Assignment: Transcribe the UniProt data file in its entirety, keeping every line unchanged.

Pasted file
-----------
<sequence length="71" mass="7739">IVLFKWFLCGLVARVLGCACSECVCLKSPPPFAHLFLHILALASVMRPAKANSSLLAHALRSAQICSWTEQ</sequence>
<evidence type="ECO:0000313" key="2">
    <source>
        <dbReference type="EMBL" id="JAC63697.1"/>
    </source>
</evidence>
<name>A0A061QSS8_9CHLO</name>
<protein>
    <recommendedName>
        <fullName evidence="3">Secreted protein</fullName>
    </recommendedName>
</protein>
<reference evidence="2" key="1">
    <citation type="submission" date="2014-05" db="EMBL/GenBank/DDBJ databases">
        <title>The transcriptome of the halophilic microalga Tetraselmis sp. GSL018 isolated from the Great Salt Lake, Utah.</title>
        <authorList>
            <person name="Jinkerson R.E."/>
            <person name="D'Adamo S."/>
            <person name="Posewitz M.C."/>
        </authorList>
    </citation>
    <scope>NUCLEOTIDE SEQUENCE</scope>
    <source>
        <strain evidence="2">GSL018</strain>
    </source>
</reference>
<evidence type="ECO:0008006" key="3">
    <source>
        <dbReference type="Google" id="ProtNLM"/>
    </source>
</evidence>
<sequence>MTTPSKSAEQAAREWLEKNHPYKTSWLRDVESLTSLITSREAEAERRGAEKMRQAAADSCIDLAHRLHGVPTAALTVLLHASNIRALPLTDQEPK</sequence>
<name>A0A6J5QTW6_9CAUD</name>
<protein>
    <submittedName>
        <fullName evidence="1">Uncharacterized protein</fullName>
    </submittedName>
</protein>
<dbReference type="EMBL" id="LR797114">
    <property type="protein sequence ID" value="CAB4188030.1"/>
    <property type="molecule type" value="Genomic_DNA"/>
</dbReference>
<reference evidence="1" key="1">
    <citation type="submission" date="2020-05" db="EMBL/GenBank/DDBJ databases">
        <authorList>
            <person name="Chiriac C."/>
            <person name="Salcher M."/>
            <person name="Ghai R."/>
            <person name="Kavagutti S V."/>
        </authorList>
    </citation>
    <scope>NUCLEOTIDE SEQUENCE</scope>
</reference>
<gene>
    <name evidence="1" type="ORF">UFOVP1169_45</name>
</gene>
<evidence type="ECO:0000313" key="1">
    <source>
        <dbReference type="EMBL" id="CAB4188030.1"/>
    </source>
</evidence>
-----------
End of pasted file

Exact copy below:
<sequence length="71" mass="7739">IVLFKWFLCGLVARVLGCACSECVCLKSPPPFAHLFLHILALASVMRPAKANSSLLAHALRSAQICSWTEQ</sequence>
<evidence type="ECO:0000313" key="2">
    <source>
        <dbReference type="EMBL" id="JAC63697.1"/>
    </source>
</evidence>
<name>A0A061QSS8_9CHLO</name>
<protein>
    <recommendedName>
        <fullName evidence="3">Secreted protein</fullName>
    </recommendedName>
</protein>
<reference evidence="2" key="1">
    <citation type="submission" date="2014-05" db="EMBL/GenBank/DDBJ databases">
        <title>The transcriptome of the halophilic microalga Tetraselmis sp. GSL018 isolated from the Great Salt Lake, Utah.</title>
        <authorList>
            <person name="Jinkerson R.E."/>
            <person name="D'Adamo S."/>
            <person name="Posewitz M.C."/>
        </authorList>
    </citation>
    <scope>NUCLEOTIDE SEQUENCE</scope>
    <source>
        <strain evidence="2">GSL018</strain>
    </source>
</reference>
<evidence type="ECO:0008006" key="3">
    <source>
        <dbReference type="Google" id="ProtNLM"/>
    </source>
</evidence>
<sequence>MTTPSKSAEQAAREWLEKNHPYKTSWLRDVESLTSLITSREAEAERRGAEKMRQAAADSCIDLAHRLHGVPTAALTVLLHASNIRALPLTDQEPK</sequence>
<name>A0A6J5QTW6_9CAUD</name>
<protein>
    <submittedName>
        <fullName evidence="1">Uncharacterized protein</fullName>
    </submittedName>
</protein>
<dbReference type="EMBL" id="LR797114">
    <property type="protein sequence ID" value="CAB4188030.1"/>
    <property type="molecule type" value="Genomic_DNA"/>
</dbReference>
<reference evidence="1" key="1">
    <citation type="submission" date="2020-05" db="EMBL/GenBank/DDBJ databases">
        <authorList>
            <person name="Chiriac C."/>
            <person name="Salcher M."/>
            <person name="Ghai R."/>
            <person name="Kavagutti S V."/>
        </authorList>
    </citation>
    <scope>NUCLEOTIDE SEQUENCE</scope>
</reference>
<gene>
    <name evidence="1" type="ORF">UFOVP1169_45</name>
</gene>
<evidence type="ECO:0000313" key="1">
    <source>
        <dbReference type="EMBL" id="CAB4188030.1"/>
    </source>
</evidence>